Review: Plumed Tricorn Hat

Rating: ★★★★★
Center Stage Costumes

I’ve stated before my belief that a pirate needs a hat – it’s just a matter of which kind. Some hats, such as the red knit cap, were meant for cabin boys – simple and plain. And other hats are meant for rough’n’tumble, working-class pirates who aren’t afraid to get their hands dirty, a ‘la Jack Sparrow’s crumpled tricorn. But that’s not you – you’re a SUCCESSFUL pirate, lounging about your galleon oozing contempt for Spaniard and commoner alike. And you’d never even think of ruining your manicure by working – if treasure needs to be buried, well, that’s what crewmen are for (you can always slaughter them afterwards, aye?) Continue reading

Review: Drake

Rating: ★★☆☆☆
Drake: The Life and Legend of an Elizabethan Hero
by Stephen Coote

Perhaps unlike any other pirate in history, Sir Francis Drake enjoys a near sterling reputation. A British national hero as well as skilled navigator and explorer, it’s easy to see why Drake is difficult to place in the same category as the likes of Blackbeard, Kidd, or the Lafittes. That he sat rather comfortably beneath the umbrella of “privateer” rather than overt piracy only keeps the tarnish off his name all the more.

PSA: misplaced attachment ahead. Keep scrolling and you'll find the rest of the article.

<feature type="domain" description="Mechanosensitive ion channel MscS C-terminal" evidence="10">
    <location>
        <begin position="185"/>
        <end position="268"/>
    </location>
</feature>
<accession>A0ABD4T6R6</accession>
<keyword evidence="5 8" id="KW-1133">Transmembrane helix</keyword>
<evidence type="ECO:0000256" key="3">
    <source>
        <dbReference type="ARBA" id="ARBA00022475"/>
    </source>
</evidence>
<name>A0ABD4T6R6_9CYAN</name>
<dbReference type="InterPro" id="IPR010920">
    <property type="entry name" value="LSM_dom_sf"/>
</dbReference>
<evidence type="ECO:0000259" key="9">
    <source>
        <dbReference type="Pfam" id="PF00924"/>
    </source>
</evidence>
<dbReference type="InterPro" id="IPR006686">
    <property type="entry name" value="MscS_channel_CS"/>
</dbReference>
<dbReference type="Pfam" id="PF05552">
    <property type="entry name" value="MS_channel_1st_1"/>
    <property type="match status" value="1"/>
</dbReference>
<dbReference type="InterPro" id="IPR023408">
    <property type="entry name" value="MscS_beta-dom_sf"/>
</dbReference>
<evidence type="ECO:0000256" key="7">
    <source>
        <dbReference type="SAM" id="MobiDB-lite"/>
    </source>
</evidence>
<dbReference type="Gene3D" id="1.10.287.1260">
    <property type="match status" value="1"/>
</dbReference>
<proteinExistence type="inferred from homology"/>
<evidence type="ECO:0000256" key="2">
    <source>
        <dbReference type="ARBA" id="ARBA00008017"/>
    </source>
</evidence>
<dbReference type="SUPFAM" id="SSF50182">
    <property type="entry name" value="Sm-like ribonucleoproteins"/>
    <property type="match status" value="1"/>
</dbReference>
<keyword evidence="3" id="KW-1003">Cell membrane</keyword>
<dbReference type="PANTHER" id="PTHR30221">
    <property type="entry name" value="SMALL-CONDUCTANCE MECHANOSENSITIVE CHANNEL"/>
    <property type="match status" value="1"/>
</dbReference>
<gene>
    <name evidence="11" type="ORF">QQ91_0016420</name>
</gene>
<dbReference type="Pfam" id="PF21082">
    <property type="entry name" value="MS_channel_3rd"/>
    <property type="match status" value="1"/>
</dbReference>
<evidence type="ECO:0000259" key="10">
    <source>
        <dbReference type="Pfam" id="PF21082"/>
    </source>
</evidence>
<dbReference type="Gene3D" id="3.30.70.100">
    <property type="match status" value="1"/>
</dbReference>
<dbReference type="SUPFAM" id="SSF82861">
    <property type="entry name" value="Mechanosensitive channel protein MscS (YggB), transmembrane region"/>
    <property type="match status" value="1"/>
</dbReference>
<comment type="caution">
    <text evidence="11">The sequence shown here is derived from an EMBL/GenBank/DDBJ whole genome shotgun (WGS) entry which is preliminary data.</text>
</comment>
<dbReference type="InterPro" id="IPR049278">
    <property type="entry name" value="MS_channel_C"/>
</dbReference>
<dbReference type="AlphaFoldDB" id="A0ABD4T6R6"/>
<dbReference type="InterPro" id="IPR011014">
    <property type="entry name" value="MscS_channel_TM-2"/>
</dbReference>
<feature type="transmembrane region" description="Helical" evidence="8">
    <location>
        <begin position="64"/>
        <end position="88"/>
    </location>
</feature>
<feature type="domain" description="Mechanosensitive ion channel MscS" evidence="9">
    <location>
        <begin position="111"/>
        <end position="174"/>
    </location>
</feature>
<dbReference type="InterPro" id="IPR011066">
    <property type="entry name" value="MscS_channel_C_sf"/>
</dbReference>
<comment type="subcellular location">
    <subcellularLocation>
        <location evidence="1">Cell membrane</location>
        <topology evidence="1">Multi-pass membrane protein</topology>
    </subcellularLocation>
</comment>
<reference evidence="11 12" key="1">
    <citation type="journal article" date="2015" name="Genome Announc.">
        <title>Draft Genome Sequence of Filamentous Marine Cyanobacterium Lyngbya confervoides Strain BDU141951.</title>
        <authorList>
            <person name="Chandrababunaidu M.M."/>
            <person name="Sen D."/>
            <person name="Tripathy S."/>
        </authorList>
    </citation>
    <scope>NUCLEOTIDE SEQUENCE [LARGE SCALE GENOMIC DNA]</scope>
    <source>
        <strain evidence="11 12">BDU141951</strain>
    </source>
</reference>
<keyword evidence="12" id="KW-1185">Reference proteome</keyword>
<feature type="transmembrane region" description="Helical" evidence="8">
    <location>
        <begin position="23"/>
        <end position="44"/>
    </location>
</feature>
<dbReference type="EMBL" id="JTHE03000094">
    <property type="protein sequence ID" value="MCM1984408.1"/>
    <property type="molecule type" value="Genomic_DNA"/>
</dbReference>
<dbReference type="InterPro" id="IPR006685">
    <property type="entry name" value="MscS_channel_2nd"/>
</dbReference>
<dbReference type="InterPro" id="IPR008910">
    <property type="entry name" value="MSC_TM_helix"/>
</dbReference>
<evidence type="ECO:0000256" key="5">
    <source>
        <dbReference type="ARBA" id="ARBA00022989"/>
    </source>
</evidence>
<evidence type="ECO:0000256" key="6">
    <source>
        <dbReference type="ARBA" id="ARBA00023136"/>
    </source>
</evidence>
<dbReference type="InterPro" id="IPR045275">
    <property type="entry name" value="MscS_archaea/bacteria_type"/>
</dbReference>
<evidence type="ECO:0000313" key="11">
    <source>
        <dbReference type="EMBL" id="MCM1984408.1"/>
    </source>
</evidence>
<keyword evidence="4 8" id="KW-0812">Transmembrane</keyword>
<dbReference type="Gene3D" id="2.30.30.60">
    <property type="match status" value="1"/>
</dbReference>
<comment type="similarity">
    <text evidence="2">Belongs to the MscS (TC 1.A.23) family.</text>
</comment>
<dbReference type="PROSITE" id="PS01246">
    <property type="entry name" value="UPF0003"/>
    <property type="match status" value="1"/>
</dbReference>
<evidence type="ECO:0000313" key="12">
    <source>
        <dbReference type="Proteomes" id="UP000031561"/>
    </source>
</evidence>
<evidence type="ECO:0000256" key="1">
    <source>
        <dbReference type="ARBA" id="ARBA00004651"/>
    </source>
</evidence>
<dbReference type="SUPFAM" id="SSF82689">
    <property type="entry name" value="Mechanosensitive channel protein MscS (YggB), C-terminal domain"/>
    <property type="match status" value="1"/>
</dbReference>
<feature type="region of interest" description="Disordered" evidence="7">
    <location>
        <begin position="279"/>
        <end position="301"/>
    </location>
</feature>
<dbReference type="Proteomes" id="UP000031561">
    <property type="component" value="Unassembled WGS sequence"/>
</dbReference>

Author Stephen Coote follows Drake from his early years serving under John Hawkins, through his circumnavigation of the globe aboard the “Golden Hind,” his famous knighting, and on to his eventual death. Drake’s life is already a thoroughly written subject, and as such few major points will be new to the well-read pirate-enthusiast, although Continue reading

Review: Scurvy

Rating: ★★★★☆
by Stephen R. Bown

Scurvy! Say it with me now – Scurvy! Few words seem so salty and piratey, and it’s downright fun to say. But what exactly is it?

Stephen R. Bown covers the story of scurvy and the quest for its cure by tracing the efforts of three distinct individuals – James Lind, James Cook, and Gilber Blane (the surgeon, the captain, and the gentleman, respectively.) These men’s stories each make for a gripping read, and together they tell a fascinating tale about a terrible affliction that not only crippled its individual victims, but entire navies as well. Throughout most of history, long voyages manned by malnourished sailors short on Vitamin C inevitably gave way to a variety of dreaded symptoms, from spongy, bleeding gums to decades old wounds reopening. It’s easy to see how scurvy rose to such infamy, especially in days before nutrition was widely understood, and its cause was routinely attributed to unrelated factors such as poor sanitation or impurity of thought. Continue reading